The University of South Carolina is launching a campaign called "What's My Name" to help students stay safe when using rideshares following the killing of a student who got in a car she thought was her Uber.
The body of Samantha Josephson, 21, was found Friday hours after she was reported missing when she failed to return home from a night out with friends.
Surveillance video showed Josephson entering a car around 2 a.m. Friday, police said. A suspect, Nathaniel D. Rowland, is in custody facing charges of kidnapping and murder.
Investigators said Josephson had ordered an Uber and they believe she thought Rowland's car was her ride.
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After news of Josephson's death broke, University of South Carolina President Harris Pastides said the college would do everything it could to prevent another such death.
"We want every college student in America to take a pledge that says they will never get into a rideshare without first asking the driver, 'What's my name,' to make sure that they are getting in the right vehicle," Pastides said.
He said the university has received calls from worried parents asking how they can keep their children safe while using ridesharing.
The university offers shuttles and has a police presence, Pastides said, but he added that any problem of anyone impersonating rideshare drivers is more than just a local issue.
"This is really a national problem. We thought we had a safe city here and a safe campus, but this might happen again this weekend if a student gets into one of those vehicles and hasn't fully confirmed that it's the right vehicle," he said.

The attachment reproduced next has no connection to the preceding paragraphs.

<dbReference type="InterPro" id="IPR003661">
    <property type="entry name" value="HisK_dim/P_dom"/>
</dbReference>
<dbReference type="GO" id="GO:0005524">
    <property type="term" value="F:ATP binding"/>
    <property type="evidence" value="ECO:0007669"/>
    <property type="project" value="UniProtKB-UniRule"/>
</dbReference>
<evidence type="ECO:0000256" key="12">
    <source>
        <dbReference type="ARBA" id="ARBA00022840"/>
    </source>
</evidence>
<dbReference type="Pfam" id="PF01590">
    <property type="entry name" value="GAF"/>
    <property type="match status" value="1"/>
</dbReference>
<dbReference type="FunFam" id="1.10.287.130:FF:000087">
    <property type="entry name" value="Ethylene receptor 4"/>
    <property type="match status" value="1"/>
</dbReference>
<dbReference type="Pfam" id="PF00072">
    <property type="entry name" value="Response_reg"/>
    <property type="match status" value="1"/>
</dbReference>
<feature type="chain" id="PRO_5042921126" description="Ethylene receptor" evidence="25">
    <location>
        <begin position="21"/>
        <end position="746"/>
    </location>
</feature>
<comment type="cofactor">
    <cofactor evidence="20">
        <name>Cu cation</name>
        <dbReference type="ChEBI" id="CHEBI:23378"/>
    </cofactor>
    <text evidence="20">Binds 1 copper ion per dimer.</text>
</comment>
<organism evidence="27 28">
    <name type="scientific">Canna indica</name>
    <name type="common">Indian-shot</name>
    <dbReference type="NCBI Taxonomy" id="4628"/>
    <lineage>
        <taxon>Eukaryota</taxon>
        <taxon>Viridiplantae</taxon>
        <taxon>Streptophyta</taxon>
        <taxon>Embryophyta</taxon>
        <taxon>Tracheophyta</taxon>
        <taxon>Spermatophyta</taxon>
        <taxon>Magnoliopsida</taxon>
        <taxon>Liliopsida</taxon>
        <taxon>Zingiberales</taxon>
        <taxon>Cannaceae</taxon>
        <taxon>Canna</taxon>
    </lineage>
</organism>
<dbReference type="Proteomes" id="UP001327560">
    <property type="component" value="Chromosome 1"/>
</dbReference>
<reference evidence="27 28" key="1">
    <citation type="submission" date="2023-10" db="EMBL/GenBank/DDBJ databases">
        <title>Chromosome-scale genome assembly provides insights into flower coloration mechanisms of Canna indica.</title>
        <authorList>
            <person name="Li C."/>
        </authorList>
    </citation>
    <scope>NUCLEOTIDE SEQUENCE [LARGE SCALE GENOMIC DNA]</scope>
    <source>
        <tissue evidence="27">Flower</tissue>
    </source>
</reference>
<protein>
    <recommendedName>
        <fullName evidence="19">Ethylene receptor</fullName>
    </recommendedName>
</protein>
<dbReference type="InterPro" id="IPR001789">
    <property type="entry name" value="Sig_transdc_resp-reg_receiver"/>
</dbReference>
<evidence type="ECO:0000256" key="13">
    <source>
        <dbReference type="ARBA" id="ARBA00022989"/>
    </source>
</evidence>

In order to prevent similar incidents from happening, Uber has offered a range of suggestions on how to stay safe when using a rideshare.
In addition to checking the license plate, the make and model of the car, and that the person in the photo matches the image on the app, Uber suggests travelers riding alone should sit in the back seat of the car in order to have an exit on either side. The company also suggests sharing trip details with a friend through a "share status" option on the app.
Kalhan Rosenblatt is a reporter for NBC News, based in New York.
Kerry Sanders is a Miami-based correspondent for NBC News, covering national and international breaking news and feature stories. He contributes regularly to “NBC Nightly News with Lester Holt,” “Today” and MSNBC. His work, including reporting on Hurricane Katrina, Haiti's 2010 earthquake, the Chilean miners and Kosovo have earned him multiple awards.